Six months into the year 2007, lets take a look at the movers and shakers in the Boston sports media thus far this year, with the Boston Sports Media Power Rankings:
1) Bob Ryan – Boston Globe
The guy is still at the top of his game column-wise, still has passion for sports, does a great job representing Boston on the national level and is set to start hosting the new NESN show Globe 10.0. Oh yeah, he’s also blogging. Some might say that Ryan isn’t what he used be. If that’s true, there’s still no one better in Boston. Who would you put in this town out there right now ahead of Ryan?
2) Glenn Ordway – WEEI
Speaking of in this town out there right now, we’ve got Ordway. This guy can take the most mundane topic and pound it for four hours on The Big Show and make the phone lines light up with people waiting to get on the air and give their opinion on something they didn’t give a passing thought about prior to today. During football season he does a live remote with FSN’s New England Sports Tonight as well the Twin River New England Tailgate. He also headlines the Whiney Awards, which have become a Boston happening. No blogging for Ordway just yet.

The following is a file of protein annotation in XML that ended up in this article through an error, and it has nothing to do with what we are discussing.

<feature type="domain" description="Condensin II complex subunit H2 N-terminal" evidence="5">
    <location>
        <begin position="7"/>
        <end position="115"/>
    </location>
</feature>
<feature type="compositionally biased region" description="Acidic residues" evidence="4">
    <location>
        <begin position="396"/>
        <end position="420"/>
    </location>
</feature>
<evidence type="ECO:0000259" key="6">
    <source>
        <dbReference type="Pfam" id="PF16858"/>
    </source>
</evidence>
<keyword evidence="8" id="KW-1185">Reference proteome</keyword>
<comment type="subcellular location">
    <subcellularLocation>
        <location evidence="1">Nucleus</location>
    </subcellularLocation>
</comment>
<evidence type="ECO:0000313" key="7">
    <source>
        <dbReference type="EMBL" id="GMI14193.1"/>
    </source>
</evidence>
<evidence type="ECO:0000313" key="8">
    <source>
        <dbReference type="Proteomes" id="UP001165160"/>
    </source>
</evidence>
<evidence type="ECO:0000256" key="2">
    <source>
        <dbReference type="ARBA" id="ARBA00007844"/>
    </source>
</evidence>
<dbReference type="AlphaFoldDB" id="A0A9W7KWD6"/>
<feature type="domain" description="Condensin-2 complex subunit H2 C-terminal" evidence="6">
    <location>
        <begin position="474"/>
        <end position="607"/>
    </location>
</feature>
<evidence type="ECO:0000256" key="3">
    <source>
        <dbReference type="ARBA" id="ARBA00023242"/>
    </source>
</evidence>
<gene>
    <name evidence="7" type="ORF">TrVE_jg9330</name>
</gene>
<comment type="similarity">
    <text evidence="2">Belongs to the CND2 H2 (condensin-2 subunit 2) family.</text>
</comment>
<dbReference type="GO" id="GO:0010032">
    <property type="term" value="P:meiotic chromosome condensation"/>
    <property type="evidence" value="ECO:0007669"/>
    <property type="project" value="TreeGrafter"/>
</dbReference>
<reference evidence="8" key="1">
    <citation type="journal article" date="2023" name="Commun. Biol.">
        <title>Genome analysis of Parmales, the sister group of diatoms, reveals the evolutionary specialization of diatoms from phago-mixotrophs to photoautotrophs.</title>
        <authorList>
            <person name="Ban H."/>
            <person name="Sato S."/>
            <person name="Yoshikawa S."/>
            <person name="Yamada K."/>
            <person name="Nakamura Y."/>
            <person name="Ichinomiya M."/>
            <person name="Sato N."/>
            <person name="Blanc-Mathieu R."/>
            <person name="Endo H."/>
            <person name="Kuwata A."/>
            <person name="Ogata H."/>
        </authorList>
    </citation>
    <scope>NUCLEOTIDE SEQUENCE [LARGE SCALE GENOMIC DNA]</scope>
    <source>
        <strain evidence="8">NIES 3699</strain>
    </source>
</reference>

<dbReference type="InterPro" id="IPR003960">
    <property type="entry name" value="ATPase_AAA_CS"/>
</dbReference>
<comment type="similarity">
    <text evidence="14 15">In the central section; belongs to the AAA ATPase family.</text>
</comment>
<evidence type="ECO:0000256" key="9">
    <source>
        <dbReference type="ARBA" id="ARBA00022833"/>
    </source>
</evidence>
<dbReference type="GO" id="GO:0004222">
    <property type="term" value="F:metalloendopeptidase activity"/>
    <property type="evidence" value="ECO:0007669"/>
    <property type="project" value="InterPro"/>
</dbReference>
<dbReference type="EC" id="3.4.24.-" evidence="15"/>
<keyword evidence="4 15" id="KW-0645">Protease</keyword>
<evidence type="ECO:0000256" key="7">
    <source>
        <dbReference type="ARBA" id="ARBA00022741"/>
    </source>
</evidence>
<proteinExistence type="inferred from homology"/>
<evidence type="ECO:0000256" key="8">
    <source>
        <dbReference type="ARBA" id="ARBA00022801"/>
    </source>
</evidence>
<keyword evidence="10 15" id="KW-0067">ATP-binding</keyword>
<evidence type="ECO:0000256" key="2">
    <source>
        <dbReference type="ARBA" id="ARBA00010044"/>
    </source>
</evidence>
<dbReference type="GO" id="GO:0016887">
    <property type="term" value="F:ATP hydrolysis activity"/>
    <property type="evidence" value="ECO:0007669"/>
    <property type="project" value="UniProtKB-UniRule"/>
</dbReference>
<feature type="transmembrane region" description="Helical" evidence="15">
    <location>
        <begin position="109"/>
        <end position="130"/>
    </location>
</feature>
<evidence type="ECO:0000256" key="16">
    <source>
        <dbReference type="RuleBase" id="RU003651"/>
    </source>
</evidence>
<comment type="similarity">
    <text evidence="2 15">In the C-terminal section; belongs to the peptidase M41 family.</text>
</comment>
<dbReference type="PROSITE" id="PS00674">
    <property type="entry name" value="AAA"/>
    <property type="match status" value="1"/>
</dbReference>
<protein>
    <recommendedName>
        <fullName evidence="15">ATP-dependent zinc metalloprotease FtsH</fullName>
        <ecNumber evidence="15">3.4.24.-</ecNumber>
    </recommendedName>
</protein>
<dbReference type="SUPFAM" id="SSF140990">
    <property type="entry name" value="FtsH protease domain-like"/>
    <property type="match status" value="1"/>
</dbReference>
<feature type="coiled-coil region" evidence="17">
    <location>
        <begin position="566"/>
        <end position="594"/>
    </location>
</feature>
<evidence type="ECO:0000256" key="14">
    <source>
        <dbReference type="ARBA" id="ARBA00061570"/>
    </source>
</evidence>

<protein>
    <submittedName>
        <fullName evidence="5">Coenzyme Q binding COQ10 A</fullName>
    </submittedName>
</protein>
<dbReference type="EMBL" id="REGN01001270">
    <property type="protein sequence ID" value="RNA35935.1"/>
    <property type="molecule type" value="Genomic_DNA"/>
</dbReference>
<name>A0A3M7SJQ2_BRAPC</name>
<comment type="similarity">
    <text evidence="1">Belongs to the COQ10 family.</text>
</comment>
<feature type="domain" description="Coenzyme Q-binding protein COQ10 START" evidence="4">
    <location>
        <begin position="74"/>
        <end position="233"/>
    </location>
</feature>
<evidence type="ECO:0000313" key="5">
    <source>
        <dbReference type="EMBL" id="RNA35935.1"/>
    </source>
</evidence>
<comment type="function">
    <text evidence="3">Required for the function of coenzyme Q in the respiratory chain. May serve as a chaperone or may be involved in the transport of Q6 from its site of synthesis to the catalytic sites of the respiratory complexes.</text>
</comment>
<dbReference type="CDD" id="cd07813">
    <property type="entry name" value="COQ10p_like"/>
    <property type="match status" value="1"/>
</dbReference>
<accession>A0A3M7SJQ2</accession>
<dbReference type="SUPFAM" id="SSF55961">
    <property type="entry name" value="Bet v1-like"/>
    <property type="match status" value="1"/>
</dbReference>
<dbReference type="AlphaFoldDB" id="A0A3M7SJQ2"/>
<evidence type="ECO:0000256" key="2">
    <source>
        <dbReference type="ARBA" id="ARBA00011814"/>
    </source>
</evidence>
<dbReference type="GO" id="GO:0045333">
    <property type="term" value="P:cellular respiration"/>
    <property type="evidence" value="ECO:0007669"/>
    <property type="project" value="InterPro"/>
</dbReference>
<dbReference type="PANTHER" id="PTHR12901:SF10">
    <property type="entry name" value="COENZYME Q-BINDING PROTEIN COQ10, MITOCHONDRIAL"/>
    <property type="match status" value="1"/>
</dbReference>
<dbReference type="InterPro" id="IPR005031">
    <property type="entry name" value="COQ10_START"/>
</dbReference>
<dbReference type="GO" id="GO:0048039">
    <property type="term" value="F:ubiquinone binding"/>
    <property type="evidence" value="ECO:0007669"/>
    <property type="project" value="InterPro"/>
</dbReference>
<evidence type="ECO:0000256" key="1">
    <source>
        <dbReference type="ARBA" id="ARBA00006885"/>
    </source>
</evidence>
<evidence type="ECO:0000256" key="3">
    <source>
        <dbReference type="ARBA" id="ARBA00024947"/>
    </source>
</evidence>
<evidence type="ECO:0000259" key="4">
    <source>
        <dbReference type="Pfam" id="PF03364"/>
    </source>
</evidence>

3) Mike Reiss – Boston Globe
What a rise here…If you need Patriots information, your first stop, hands down, is Reiss’ Pieces. The blog is one of the best (if not the best) in the country at what it does -which is just to find out the facts and relay them to the readership. There’s nothing fancy there, no eloquent prose, just information – which is exactly what his readers want. Reiss has expanded his coverage to include not only the beat, but also the Globe Sunday NFL notes, various features on Boston.com including a Patriots mailbag, chats and analysis, as well as TV appearances.
4) Rob Bradford – Boston Herald